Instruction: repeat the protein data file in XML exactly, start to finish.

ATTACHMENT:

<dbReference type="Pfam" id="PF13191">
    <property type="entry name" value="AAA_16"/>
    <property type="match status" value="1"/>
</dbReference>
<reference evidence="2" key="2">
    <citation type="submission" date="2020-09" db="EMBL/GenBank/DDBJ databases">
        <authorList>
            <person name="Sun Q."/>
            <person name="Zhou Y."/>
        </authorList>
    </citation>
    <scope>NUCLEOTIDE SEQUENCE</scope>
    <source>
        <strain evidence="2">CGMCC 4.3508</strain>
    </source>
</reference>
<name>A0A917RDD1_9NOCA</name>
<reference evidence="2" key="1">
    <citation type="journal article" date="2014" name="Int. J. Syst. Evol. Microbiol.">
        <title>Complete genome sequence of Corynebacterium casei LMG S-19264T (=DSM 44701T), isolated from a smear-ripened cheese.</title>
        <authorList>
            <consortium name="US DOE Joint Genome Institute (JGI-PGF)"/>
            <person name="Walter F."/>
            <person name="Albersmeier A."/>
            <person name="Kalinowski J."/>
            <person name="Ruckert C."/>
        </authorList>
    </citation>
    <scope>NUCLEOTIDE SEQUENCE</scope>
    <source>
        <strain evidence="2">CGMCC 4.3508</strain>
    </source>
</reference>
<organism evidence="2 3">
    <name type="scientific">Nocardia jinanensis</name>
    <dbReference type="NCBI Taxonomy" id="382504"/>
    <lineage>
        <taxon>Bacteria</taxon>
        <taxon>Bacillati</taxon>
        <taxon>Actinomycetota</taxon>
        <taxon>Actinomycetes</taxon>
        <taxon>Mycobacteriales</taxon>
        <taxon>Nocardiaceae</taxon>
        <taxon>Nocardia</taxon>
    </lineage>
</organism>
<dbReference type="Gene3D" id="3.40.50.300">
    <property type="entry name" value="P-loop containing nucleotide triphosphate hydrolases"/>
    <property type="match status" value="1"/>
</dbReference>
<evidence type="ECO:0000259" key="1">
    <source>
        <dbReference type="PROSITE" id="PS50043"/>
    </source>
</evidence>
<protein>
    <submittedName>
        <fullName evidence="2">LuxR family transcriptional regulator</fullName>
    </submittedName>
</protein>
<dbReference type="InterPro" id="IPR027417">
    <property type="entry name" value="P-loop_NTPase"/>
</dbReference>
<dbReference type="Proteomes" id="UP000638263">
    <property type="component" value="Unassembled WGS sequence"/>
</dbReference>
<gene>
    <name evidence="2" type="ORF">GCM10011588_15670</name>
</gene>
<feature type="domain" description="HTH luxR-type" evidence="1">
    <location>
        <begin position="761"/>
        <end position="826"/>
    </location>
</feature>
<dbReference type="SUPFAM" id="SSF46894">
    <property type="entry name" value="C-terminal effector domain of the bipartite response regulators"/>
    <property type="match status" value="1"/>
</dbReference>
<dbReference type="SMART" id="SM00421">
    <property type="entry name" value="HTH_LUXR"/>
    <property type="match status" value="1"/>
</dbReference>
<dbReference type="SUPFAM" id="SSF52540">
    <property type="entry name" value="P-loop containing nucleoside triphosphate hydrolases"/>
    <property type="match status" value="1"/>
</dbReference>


<dbReference type="Pfam" id="PF13191">
    <property type="entry name" value="AAA_16"/>
    <property type="match status" value="1"/>
</dbReference>
<reference evidence="2" key="2">
    <citation type="submission" date="2020-09" db="EMBL/GenBank/DDBJ databases">
        <authorList>
            <person name="Sun Q."/>
            <person name="Zhou Y."/>
        </authorList>
    </citation>
    <scope>NUCLEOTIDE SEQUENCE</scope>
    <source>
        <strain evidence="2">CGMCC 4.3508</strain>
    </source>
</reference>
<name>A0A917RDD1_9NOCA</name>
<reference evidence="2" key="1">
    <citation type="journal article" date="2014" name="Int. J. Syst. Evol. Microbiol.">
        <title>Complete genome sequence of Corynebacterium casei LMG S-19264T (=DSM 44701T), isolated from a smear-ripened cheese.</title>
        <authorList>
            <consortium name="US DOE Joint Genome Institute (JGI-PGF)"/>
            <person name="Walter F."/>
            <person name="Albersmeier A."/>
            <person name="Kalinowski J."/>
            <person name="Ruckert C."/>
        </authorList>
    </citation>
    <scope>NUCLEOTIDE SEQUENCE</scope>
    <source>
        <strain evidence="2">CGMCC 4.3508</strain>
    </source>
</reference>
<organism evidence="2 3">
    <name type="scientific">Nocardia jinanensis</name>
    <dbReference type="NCBI Taxonomy" id="382504"/>
    <lineage>
        <taxon>Bacteria</taxon>
        <taxon>Bacillati</taxon>
        <taxon>Actinomycetota</taxon>
        <taxon>Actinomycetes</taxon>
        <taxon>Mycobacteriales</taxon>
        <taxon>Nocardiaceae</taxon>
        <taxon>Nocardia</taxon>
    </lineage>
</organism>
<dbReference type="Gene3D" id="3.40.50.300">
    <property type="entry name" value="P-loop containing nucleotide triphosphate hydrolases"/>
    <property type="match status" value="1"/>
</dbReference>
<evidence type="ECO:0000259" key="1">
    <source>
        <dbReference type="PROSITE" id="PS50043"/>
    </source>
</evidence>
<protein>
    <submittedName>
        <fullName evidence="2">LuxR family transcriptional regulator</fullName>
    </submittedName>
</protein>
<dbReference type="InterPro" id="IPR027417">
    <property type="entry name" value="P-loop_NTPase"/>
</dbReference>
<dbReference type="Proteomes" id="UP000638263">
    <property type="component" value="Unassembled WGS sequence"/>
</dbReference>
<gene>
    <name evidence="2" type="ORF">GCM10011588_15670</name>
</gene>
<feature type="domain" description="HTH luxR-type" evidence="1">
    <location>
        <begin position="761"/>
        <end position="826"/>
    </location>
</feature>
<dbReference type="SUPFAM" id="SSF46894">
    <property type="entry name" value="C-terminal effector domain of the bipartite response regulators"/>
    <property type="match status" value="1"/>
</dbReference>
<dbReference type="SMART" id="SM00421">
    <property type="entry name" value="HTH_LUXR"/>
    <property type="match status" value="1"/>
</dbReference>
<dbReference type="SUPFAM" id="SSF52540">
    <property type="entry name" value="P-loop containing nucleoside triphosphate hydrolases"/>
    <property type="match status" value="1"/>
</dbReference>